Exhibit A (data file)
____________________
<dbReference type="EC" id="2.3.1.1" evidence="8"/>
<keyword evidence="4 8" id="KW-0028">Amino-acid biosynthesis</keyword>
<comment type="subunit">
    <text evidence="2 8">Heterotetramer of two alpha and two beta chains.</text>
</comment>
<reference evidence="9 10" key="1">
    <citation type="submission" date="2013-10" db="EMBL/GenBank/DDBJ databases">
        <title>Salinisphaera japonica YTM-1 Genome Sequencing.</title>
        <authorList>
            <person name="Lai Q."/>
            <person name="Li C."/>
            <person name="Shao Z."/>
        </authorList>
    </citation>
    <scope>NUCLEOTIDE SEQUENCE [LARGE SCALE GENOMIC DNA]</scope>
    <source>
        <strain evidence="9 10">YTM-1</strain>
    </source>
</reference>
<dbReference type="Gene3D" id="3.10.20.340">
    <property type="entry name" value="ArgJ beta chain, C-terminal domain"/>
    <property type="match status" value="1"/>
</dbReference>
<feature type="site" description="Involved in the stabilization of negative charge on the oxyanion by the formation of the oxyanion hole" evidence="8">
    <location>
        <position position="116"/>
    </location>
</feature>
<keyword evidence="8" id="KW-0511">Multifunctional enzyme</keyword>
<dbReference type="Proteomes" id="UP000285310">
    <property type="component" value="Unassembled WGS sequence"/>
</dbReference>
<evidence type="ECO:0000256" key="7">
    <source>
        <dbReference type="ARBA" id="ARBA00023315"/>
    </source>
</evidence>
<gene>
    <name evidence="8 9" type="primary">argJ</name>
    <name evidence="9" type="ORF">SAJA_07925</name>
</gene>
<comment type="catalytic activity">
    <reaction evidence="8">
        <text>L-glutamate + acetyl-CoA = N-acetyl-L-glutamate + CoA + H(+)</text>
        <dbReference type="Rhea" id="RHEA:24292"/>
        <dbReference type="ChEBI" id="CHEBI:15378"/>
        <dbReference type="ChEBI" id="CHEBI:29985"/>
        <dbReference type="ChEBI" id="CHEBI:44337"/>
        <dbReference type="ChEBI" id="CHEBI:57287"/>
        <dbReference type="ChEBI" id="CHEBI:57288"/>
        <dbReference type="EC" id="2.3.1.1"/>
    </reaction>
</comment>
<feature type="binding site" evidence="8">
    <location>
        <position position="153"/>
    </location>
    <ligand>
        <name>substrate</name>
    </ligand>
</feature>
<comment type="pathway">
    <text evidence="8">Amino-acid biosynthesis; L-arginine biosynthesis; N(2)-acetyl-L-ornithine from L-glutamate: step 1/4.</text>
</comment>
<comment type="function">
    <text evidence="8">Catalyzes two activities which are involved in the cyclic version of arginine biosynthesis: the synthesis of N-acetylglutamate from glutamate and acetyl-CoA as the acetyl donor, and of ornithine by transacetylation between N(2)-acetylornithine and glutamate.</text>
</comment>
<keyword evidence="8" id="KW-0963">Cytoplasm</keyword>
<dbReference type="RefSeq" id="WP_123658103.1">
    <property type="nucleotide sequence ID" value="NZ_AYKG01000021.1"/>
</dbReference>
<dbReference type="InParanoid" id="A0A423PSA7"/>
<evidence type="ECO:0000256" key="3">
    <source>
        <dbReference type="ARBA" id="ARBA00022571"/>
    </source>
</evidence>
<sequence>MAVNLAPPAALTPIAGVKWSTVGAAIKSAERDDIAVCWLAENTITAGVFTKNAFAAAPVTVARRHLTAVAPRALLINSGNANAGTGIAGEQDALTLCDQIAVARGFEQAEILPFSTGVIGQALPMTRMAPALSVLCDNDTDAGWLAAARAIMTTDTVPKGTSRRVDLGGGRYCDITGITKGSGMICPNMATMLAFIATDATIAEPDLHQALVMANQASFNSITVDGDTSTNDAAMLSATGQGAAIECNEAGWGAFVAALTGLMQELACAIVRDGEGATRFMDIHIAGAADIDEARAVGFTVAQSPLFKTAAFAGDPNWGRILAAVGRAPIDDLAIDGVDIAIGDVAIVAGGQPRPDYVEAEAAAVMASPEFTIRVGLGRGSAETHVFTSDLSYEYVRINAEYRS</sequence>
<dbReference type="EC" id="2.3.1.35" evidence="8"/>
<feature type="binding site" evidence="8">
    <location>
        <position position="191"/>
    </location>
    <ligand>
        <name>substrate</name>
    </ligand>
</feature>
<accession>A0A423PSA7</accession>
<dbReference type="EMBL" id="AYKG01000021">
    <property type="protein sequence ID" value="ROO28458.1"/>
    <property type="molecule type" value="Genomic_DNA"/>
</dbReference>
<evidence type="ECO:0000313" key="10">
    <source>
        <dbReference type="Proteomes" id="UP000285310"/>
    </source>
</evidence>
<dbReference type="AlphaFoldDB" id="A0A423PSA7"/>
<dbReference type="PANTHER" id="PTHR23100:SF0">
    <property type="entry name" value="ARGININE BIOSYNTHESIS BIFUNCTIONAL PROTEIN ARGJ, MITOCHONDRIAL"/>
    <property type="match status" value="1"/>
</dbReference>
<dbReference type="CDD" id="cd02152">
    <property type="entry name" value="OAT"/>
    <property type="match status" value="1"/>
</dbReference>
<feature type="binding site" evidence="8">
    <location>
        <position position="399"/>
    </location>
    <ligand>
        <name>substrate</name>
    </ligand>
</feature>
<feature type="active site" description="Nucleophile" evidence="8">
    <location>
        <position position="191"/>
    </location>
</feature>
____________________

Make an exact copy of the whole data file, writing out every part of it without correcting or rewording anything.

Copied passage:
<dbReference type="EC" id="2.3.1.1" evidence="8"/>
<keyword evidence="4 8" id="KW-0028">Amino-acid biosynthesis</keyword>
<comment type="subunit">
    <text evidence="2 8">Heterotetramer of two alpha and two beta chains.</text>
</comment>
<reference evidence="9 10" key="1">
    <citation type="submission" date="2013-10" db="EMBL/GenBank/DDBJ databases">
        <title>Salinisphaera japonica YTM-1 Genome Sequencing.</title>
        <authorList>
            <person name="Lai Q."/>
            <person name="Li C."/>
            <person name="Shao Z."/>
        </authorList>
    </citation>
    <scope>NUCLEOTIDE SEQUENCE [LARGE SCALE GENOMIC DNA]</scope>
    <source>
        <strain evidence="9 10">YTM-1</strain>
    </source>
</reference>
<dbReference type="Gene3D" id="3.10.20.340">
    <property type="entry name" value="ArgJ beta chain, C-terminal domain"/>
    <property type="match status" value="1"/>
</dbReference>
<feature type="site" description="Involved in the stabilization of negative charge on the oxyanion by the formation of the oxyanion hole" evidence="8">
    <location>
        <position position="116"/>
    </location>
</feature>
<keyword evidence="8" id="KW-0511">Multifunctional enzyme</keyword>
<dbReference type="Proteomes" id="UP000285310">
    <property type="component" value="Unassembled WGS sequence"/>
</dbReference>
<evidence type="ECO:0000256" key="7">
    <source>
        <dbReference type="ARBA" id="ARBA00023315"/>
    </source>
</evidence>
<gene>
    <name evidence="8 9" type="primary">argJ</name>
    <name evidence="9" type="ORF">SAJA_07925</name>
</gene>
<comment type="catalytic activity">
    <reaction evidence="8">
        <text>L-glutamate + acetyl-CoA = N-acetyl-L-glutamate + CoA + H(+)</text>
        <dbReference type="Rhea" id="RHEA:24292"/>
        <dbReference type="ChEBI" id="CHEBI:15378"/>
        <dbReference type="ChEBI" id="CHEBI:29985"/>
        <dbReference type="ChEBI" id="CHEBI:44337"/>
        <dbReference type="ChEBI" id="CHEBI:57287"/>
        <dbReference type="ChEBI" id="CHEBI:57288"/>
        <dbReference type="EC" id="2.3.1.1"/>
    </reaction>
</comment>
<feature type="binding site" evidence="8">
    <location>
        <position position="153"/>
    </location>
    <ligand>
        <name>substrate</name>
    </ligand>
</feature>
<comment type="pathway">
    <text evidence="8">Amino-acid biosynthesis; L-arginine biosynthesis; N(2)-acetyl-L-ornithine from L-glutamate: step 1/4.</text>
</comment>
<comment type="function">
    <text evidence="8">Catalyzes two activities which are involved in the cyclic version of arginine biosynthesis: the synthesis of N-acetylglutamate from glutamate and acetyl-CoA as the acetyl donor, and of ornithine by transacetylation between N(2)-acetylornithine and glutamate.</text>
</comment>
<keyword evidence="8" id="KW-0963">Cytoplasm</keyword>
<dbReference type="RefSeq" id="WP_123658103.1">
    <property type="nucleotide sequence ID" value="NZ_AYKG01000021.1"/>
</dbReference>
<dbReference type="InParanoid" id="A0A423PSA7"/>
<evidence type="ECO:0000256" key="3">
    <source>
        <dbReference type="ARBA" id="ARBA00022571"/>
    </source>
</evidence>
<sequence>MAVNLAPPAALTPIAGVKWSTVGAAIKSAERDDIAVCWLAENTITAGVFTKNAFAAAPVTVARRHLTAVAPRALLINSGNANAGTGIAGEQDALTLCDQIAVARGFEQAEILPFSTGVIGQALPMTRMAPALSVLCDNDTDAGWLAAARAIMTTDTVPKGTSRRVDLGGGRYCDITGITKGSGMICPNMATMLAFIATDATIAEPDLHQALVMANQASFNSITVDGDTSTNDAAMLSATGQGAAIECNEAGWGAFVAALTGLMQELACAIVRDGEGATRFMDIHIAGAADIDEARAVGFTVAQSPLFKTAAFAGDPNWGRILAAVGRAPIDDLAIDGVDIAIGDVAIVAGGQPRPDYVEAEAAAVMASPEFTIRVGLGRGSAETHVFTSDLSYEYVRINAEYRS</sequence>
<dbReference type="EC" id="2.3.1.35" evidence="8"/>
<feature type="binding site" evidence="8">
    <location>
        <position position="191"/>
    </location>
    <ligand>
        <name>substrate</name>
    </ligand>
</feature>
<accession>A0A423PSA7</accession>
<dbReference type="EMBL" id="AYKG01000021">
    <property type="protein sequence ID" value="ROO28458.1"/>
    <property type="molecule type" value="Genomic_DNA"/>
</dbReference>
<evidence type="ECO:0000313" key="10">
    <source>
        <dbReference type="Proteomes" id="UP000285310"/>
    </source>
</evidence>
<dbReference type="AlphaFoldDB" id="A0A423PSA7"/>
<dbReference type="PANTHER" id="PTHR23100:SF0">
    <property type="entry name" value="ARGININE BIOSYNTHESIS BIFUNCTIONAL PROTEIN ARGJ, MITOCHONDRIAL"/>
    <property type="match status" value="1"/>
</dbReference>
<dbReference type="CDD" id="cd02152">
    <property type="entry name" value="OAT"/>
    <property type="match status" value="1"/>
</dbReference>
<feature type="binding site" evidence="8">
    <location>
        <position position="399"/>
    </location>
    <ligand>
        <name>substrate</name>
    </ligand>
</feature>
<feature type="active site" description="Nucleophile" evidence="8">
    <location>
        <position position="191"/>
    </location>
</feature>